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Readers who are college graduates offer advice to incoming freshmen who wonder if degrees are worth the hype.Full Story
College can be expensive, even apart from the high tuition bills. Youâll need money for food, books, activities, transportation and other essentials. Follow these steps to make college affordable without giving up any of the benefits of attending a university.
Controlling your spending in college can require some creative thinking, but it is an attainable goal. Taking as many steps as you can to save money will help you manage your budget, and you may even be able to put some savings aside. With discipline and desire, it is possible to get an education without going broke.
Before the Americans with Disabilities Act, the country was a very different place for people with disabilities, who had to navigate hurdles such as inaccessible public buildings. Yet when it comes to the workforce, the hurdles may not look much different than they did 27 years ago.
The share of adults with disabilities who are working by some measures hasn’t improved since the ADA was passed in July 1990. When the law was signed, about half of disabled Americans were employed, a share that declined to 41 percent by 2010, according to Census data.(850) 936-0671
Until college graduation, students spend their whole lives preparing for one thing: a job.
Fortunately, unemployment among college graduates has been on the decline in the last decade, but many graduates still struggle to find well-paying jobs to start their new lives in the workforce.
College graduates with a bachelor’s degree or higher are currently facing an unemployment rate of only 2.4 percent, according to the U.S. Bureau of Labor Statistics. Compare that to the average unemployment rate of the working population of the U.S., which is almost twice that, at 4.4 percent â clearly, getting a degree makes you more marketable.Full Story
A six-figure job is often seen as the hallmark of success, but how difficult is it to find one?
Workers in certain high-paying professions are likely to face a tougher time securing a job, based on a combination of demand, skills and industry trends. Many of the six-figure jobs that are in most demand don’t require advanced degrees, which may also explain their appeal to job-seekers, according to a new survey from Glassdoor.Full Story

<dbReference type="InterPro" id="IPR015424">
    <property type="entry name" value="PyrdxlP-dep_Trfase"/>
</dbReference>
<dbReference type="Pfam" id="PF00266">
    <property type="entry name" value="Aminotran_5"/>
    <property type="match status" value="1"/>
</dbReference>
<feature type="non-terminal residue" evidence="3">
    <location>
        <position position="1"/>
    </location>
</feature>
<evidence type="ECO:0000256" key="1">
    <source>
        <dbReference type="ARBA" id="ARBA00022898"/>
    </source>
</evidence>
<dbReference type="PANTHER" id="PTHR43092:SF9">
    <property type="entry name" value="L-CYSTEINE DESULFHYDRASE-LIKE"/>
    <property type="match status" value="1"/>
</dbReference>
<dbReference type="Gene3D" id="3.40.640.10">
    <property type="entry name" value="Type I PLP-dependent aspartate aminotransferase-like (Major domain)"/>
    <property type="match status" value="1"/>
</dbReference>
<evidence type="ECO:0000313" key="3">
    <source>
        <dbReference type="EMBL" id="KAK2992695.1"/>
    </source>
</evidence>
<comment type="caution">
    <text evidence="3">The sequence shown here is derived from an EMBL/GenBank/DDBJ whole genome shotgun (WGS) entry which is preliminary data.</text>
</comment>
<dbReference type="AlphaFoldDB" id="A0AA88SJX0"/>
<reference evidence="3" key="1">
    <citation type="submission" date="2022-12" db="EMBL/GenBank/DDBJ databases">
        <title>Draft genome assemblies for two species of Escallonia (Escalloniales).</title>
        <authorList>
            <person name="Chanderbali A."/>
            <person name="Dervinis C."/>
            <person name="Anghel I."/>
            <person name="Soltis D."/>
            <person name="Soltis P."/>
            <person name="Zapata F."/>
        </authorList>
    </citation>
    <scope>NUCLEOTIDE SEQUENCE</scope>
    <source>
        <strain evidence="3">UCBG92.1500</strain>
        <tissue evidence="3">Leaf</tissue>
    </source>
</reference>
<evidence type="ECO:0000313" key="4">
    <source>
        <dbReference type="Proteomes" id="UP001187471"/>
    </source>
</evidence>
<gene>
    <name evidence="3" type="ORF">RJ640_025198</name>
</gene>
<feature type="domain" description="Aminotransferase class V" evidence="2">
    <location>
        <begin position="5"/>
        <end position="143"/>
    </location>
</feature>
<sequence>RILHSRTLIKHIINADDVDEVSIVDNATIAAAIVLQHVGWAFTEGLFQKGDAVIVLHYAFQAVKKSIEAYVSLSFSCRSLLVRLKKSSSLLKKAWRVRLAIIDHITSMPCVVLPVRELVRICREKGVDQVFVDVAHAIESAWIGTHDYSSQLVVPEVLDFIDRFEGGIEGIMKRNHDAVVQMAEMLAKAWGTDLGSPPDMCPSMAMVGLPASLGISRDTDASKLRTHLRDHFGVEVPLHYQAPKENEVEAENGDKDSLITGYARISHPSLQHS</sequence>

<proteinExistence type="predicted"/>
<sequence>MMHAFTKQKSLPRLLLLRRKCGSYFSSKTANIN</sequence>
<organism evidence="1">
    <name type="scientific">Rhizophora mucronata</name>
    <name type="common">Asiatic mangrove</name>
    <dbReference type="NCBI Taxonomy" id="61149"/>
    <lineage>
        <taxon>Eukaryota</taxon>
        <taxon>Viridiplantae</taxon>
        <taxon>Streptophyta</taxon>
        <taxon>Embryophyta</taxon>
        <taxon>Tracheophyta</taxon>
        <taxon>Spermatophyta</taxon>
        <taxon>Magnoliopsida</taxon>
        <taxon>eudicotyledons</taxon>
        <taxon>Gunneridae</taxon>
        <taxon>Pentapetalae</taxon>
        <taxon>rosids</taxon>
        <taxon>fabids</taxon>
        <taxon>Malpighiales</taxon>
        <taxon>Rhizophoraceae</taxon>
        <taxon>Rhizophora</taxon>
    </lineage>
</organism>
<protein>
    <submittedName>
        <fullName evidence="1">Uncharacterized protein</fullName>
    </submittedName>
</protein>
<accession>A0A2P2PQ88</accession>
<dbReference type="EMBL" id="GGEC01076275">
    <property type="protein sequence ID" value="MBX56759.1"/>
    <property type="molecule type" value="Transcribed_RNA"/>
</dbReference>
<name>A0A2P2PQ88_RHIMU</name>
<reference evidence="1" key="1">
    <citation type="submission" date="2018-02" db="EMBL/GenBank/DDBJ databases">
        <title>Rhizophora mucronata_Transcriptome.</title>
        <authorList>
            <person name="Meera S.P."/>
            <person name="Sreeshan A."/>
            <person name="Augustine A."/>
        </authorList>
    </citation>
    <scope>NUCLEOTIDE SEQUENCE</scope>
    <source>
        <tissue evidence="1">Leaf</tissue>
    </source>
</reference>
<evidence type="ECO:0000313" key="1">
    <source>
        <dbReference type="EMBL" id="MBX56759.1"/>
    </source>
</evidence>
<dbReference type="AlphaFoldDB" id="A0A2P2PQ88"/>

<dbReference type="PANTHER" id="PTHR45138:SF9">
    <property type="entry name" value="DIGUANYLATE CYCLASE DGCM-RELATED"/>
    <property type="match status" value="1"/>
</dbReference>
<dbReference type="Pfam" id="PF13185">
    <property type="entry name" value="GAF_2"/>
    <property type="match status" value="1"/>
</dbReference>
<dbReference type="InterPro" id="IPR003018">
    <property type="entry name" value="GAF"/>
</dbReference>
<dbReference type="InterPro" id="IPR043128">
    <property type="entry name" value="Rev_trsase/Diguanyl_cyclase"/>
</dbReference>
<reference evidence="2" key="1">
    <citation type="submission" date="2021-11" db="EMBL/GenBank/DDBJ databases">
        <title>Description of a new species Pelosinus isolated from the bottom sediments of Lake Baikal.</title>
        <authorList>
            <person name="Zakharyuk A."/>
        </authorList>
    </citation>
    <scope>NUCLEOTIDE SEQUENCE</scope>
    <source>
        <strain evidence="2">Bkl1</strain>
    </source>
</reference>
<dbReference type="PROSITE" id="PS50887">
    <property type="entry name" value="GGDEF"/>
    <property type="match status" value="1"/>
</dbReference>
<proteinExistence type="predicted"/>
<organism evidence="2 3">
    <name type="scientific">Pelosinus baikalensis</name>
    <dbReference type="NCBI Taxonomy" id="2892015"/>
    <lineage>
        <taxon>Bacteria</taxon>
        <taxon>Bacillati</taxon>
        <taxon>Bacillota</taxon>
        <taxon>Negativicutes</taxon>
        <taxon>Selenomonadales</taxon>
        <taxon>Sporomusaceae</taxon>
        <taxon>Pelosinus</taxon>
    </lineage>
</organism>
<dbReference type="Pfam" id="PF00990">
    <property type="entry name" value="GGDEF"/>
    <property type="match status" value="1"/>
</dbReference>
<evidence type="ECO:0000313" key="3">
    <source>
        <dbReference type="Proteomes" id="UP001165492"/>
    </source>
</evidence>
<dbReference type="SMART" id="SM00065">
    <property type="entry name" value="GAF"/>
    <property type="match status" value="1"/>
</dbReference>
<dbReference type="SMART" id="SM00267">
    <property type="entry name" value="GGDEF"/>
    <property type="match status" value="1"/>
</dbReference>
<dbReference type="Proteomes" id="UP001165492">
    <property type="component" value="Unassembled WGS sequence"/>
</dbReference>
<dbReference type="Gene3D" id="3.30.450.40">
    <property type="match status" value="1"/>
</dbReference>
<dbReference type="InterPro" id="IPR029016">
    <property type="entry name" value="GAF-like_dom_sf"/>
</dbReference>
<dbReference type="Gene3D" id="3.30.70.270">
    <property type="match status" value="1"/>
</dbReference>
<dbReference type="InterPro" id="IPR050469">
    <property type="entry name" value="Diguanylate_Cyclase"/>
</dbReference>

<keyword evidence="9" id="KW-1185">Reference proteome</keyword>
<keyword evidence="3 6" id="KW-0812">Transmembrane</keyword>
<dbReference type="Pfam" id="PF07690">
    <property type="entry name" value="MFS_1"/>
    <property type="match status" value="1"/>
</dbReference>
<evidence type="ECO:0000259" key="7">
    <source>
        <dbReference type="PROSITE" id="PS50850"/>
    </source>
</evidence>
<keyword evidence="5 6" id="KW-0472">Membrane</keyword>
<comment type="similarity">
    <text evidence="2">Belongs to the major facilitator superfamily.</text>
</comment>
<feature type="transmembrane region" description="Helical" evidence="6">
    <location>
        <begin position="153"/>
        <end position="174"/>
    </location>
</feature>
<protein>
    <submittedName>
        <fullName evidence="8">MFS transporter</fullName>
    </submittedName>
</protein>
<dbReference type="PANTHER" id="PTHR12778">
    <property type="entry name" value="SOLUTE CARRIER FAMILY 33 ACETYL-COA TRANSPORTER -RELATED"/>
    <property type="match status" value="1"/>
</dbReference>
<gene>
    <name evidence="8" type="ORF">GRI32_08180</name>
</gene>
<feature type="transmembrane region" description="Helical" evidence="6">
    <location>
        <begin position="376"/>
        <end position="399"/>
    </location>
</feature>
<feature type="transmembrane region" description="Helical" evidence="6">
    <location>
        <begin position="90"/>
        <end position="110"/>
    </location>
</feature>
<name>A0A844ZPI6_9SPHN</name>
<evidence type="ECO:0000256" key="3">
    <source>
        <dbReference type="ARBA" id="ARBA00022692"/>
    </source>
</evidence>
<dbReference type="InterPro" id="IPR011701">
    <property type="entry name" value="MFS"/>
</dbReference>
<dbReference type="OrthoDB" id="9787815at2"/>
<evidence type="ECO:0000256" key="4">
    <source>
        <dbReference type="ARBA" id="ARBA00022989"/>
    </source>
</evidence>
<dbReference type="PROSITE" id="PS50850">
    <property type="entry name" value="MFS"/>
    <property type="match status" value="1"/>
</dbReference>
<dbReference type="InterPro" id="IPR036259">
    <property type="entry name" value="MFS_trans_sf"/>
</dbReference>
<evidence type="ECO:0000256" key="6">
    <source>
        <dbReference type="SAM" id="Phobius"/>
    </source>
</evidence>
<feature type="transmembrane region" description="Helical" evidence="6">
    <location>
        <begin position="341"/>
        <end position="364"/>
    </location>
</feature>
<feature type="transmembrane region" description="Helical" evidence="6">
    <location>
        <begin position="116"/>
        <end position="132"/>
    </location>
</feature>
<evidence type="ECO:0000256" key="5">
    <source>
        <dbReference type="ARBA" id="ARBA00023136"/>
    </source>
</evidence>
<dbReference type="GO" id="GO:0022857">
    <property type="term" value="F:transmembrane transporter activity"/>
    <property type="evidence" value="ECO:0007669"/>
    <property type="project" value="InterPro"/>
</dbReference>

Although the U.S. unemployment rate is near a 10-year low, not all jobs are created equal in the post-recession economy. Some professions and industries are pulling ahead of the pack when it comes to compensation and benefits, while millions of Americans continue to struggle with stagnant pay and limited job prospects.
So how does one find a lucrative job with plenty of career prospects? It helps to focus on three industries, according to a new study from employment site Glassdoor.
About half the jobs with the best prospects for 2017 tend to be found in technology, health care and finance, the study found. These careers are highly skilled professions that typically require college degrees or specialized training, which emphasizes the increasing opportunity divide between Americans with college degrees and those who didn’t progress beyond high school.
And because these jobs are resistant to automation, they’re likely to continue providing a good income and career prospects for years to come.
“These positions won’t be automated anytime soon,” said Glassdoor spokeswoman Allison Berry. “They’re all very highly skilled and require people to dig into what they are working in, whether that’s a data scientist or a pharmacy manager.”
Less-skilled occupations are increasingly feeling the impact of automation as companies turn to robots for manufacturing work, for instance. That trend is likely to expand into other industries. The World Economic Forum predicted last year that automation will cause 5.1 million job losses over the next five years.951-430-0286
While there’s still a stigma against for-profits, the quality of education varies widely within the sector, experts say.(626) 773-5930
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